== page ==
My Home Network

Last update: 2017-08-15

When I talk about my home network to friends and colleagues, I’m frequently greeted with disbelief. My setup is not quite the average home setup. My good friend Lane describes it as “complex”.

Complexity comes in part because I have more than one ISP (Internet Service Provider). I’ve gone through a few configurations.

Past: cable, bonded DSL, wimax, and 3g.

Present: 1-gigabit synchronous fiber; LTE (cellular); cable via remote Wifi (as wireless ISP, or WiFi as WAN).

The 1-gigabit synchronous connection provides service to 40-60 devices, depending on what is going on. These devices include:

— four multi-computer, multi-monitor work stations
— several video streaming devices, such as six Rokus, Chromecast, Amazon Firestick
— nine Internet radios
— streaming audio server for listening to various international news services via Internet outside the house
— dedicated VPN servers and routers
— web server
— ftp server
— two NAS (network attached storage) devices, each with RAID mirroring
— Raspberry PI with voice codec decoder server for amateur radio
— Raspberry PI set up as streaming server for police scanner
— four networked printers (one using wifi into the network)
— professional Tricaster webcasting equipment
— surveillance cameras
— streaming audio server connected to low-power FM transmitter to create in-house Old Time Radio station
— tablets
— smart phones
— various laptops
— mini-box servers
— routers dedicated to VPN (virtual private network) connections (so, among other things, I can have wifi in the house with foreign IP#; handy to get around IP-geo-blocking)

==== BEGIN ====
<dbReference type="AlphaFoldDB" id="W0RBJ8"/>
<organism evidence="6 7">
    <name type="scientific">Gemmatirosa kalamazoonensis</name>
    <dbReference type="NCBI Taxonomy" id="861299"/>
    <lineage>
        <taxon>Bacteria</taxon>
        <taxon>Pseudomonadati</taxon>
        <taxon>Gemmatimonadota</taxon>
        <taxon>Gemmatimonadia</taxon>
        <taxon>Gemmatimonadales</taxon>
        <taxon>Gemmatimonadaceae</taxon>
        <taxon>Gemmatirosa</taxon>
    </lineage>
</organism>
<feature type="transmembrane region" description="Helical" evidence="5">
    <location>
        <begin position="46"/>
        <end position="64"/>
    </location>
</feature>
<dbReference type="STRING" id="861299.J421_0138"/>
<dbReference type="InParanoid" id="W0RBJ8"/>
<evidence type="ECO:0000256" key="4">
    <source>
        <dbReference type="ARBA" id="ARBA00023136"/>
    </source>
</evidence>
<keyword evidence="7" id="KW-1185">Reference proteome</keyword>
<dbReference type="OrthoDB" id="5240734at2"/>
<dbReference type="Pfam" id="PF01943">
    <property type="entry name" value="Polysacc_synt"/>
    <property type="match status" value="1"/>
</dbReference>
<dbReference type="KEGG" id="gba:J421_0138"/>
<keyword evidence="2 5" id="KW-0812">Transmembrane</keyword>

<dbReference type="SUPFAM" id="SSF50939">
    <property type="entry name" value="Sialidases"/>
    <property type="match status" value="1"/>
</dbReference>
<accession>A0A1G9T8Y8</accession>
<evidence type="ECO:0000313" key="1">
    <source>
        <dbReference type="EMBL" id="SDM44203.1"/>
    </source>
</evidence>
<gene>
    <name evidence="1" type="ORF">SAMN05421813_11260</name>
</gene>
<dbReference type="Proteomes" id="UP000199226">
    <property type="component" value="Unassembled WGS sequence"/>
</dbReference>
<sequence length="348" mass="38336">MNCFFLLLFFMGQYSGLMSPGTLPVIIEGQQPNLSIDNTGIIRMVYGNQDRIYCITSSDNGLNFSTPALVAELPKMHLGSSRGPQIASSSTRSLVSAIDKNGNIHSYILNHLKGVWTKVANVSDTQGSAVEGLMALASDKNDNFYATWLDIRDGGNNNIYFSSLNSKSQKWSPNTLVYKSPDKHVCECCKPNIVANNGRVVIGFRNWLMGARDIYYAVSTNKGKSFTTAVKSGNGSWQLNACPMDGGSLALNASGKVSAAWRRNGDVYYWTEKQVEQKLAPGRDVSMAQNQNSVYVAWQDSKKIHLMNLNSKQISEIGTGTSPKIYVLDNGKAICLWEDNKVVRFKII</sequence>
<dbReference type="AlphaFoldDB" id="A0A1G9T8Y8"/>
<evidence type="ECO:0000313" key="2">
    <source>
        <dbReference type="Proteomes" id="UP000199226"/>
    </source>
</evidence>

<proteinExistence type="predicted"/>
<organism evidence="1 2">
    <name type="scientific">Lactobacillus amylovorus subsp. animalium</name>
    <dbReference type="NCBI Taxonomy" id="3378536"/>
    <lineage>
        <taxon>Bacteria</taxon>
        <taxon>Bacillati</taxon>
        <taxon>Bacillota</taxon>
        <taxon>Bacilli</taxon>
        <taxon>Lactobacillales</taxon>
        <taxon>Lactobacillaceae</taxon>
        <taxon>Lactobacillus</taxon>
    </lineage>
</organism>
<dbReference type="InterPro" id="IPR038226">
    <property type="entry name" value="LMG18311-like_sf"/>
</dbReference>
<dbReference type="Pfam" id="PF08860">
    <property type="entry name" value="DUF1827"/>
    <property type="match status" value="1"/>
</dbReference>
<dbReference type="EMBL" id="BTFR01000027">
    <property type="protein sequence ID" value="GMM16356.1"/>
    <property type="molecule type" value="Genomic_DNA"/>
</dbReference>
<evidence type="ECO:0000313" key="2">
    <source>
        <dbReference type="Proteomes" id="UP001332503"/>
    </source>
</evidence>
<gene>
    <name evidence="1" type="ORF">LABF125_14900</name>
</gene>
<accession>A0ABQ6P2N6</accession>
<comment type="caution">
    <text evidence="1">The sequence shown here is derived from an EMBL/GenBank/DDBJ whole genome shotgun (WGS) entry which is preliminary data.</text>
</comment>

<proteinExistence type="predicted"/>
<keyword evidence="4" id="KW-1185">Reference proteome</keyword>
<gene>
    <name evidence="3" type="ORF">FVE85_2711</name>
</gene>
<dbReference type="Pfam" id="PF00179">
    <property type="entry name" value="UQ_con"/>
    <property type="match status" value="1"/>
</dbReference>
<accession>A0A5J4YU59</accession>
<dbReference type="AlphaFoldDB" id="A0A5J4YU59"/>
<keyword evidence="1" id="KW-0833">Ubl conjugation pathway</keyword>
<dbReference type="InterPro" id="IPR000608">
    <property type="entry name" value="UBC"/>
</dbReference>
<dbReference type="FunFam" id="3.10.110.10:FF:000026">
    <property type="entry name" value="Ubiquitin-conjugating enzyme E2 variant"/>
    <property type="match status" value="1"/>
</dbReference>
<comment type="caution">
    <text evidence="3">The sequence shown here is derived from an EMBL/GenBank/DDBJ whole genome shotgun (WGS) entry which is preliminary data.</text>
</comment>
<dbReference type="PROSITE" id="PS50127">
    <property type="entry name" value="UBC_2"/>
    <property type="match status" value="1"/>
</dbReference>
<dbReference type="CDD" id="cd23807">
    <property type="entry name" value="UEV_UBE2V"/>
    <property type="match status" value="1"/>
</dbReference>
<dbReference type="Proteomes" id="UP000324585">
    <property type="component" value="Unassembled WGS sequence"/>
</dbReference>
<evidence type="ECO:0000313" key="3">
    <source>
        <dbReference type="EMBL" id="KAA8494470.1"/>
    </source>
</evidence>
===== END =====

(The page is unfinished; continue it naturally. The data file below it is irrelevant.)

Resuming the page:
— 4 Amazon Echos
— 4 Amazon Echo Dots
— I’ve probably forgotten something

All these devices are connected through one of the following:

— several switches, including several 16- and 24-port switches
— 1200 feet of ethernet cable
— outdoor 2.4Ghz access point
— Asus dual-band, concurrent router used for WiFi as WAN feed
— Asus router used for fiber Internet feed
— Open-Mesh A60 (dual-band, concurrent) cloud-controlled PoE Access point as main WiFi access point for the fiber Internet
— several Meraki (indoor and outdoor) cloud-controlled access points used as system-down alarms and other fill-in needs
— access points from the VPN routers

I’m happy to say I’ve done all the work myself, including:

— equipment selection and purchase
— pulling all the ethernet cable (I enlisted help a couple times)
— configuration of routers and switches (port forwarding, DHCP)
— placement of access points
— configuration of the networked printers
— configuration of the VPN routers

— Bruce Miller